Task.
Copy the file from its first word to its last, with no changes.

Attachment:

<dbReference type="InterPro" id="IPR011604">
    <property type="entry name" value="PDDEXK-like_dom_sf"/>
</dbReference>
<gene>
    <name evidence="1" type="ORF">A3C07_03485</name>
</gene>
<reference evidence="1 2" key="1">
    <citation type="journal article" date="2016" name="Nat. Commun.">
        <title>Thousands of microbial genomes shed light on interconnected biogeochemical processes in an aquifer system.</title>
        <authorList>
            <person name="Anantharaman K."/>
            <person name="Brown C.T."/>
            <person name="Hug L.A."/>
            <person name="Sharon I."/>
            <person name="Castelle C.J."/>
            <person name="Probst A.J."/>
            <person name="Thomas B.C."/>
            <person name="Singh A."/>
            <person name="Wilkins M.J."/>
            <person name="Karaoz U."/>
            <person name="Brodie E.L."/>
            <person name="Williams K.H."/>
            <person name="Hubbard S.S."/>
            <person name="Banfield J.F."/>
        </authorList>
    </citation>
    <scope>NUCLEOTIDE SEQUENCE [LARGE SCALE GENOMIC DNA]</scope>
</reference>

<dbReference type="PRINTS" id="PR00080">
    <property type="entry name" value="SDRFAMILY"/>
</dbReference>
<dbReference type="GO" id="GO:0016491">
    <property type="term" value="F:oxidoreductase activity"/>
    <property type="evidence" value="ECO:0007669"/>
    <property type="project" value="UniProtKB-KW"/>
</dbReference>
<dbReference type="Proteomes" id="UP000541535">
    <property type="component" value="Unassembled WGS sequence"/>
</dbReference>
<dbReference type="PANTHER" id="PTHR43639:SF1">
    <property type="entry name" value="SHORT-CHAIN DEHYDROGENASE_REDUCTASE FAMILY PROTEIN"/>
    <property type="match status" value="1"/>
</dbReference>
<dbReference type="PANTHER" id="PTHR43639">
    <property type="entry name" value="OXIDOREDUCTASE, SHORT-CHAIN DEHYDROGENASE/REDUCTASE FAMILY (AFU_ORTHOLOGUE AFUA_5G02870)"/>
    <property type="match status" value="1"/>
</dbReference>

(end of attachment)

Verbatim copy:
<dbReference type="InterPro" id="IPR011604">
    <property type="entry name" value="PDDEXK-like_dom_sf"/>
</dbReference>
<gene>
    <name evidence="1" type="ORF">A3C07_03485</name>
</gene>
<reference evidence="1 2" key="1">
    <citation type="journal article" date="2016" name="Nat. Commun.">
        <title>Thousands of microbial genomes shed light on interconnected biogeochemical processes in an aquifer system.</title>
        <authorList>
            <person name="Anantharaman K."/>
            <person name="Brown C.T."/>
            <person name="Hug L.A."/>
            <person name="Sharon I."/>
            <person name="Castelle C.J."/>
            <person name="Probst A.J."/>
            <person name="Thomas B.C."/>
            <person name="Singh A."/>
            <person name="Wilkins M.J."/>
            <person name="Karaoz U."/>
            <person name="Brodie E.L."/>
            <person name="Williams K.H."/>
            <person name="Hubbard S.S."/>
            <person name="Banfield J.F."/>
        </authorList>
    </citation>
    <scope>NUCLEOTIDE SEQUENCE [LARGE SCALE GENOMIC DNA]</scope>
</reference>

<dbReference type="PRINTS" id="PR00080">
    <property type="entry name" value="SDRFAMILY"/>
</dbReference>
<dbReference type="GO" id="GO:0016491">
    <property type="term" value="F:oxidoreductase activity"/>
    <property type="evidence" value="ECO:0007669"/>
    <property type="project" value="UniProtKB-KW"/>
</dbReference>
<dbReference type="Proteomes" id="UP000541535">
    <property type="component" value="Unassembled WGS sequence"/>
</dbReference>
<dbReference type="PANTHER" id="PTHR43639:SF1">
    <property type="entry name" value="SHORT-CHAIN DEHYDROGENASE_REDUCTASE FAMILY PROTEIN"/>
    <property type="match status" value="1"/>
</dbReference>
<dbReference type="PANTHER" id="PTHR43639">
    <property type="entry name" value="OXIDOREDUCTASE, SHORT-CHAIN DEHYDROGENASE/REDUCTASE FAMILY (AFU_ORTHOLOGUE AFUA_5G02870)"/>
    <property type="match status" value="1"/>
</dbReference>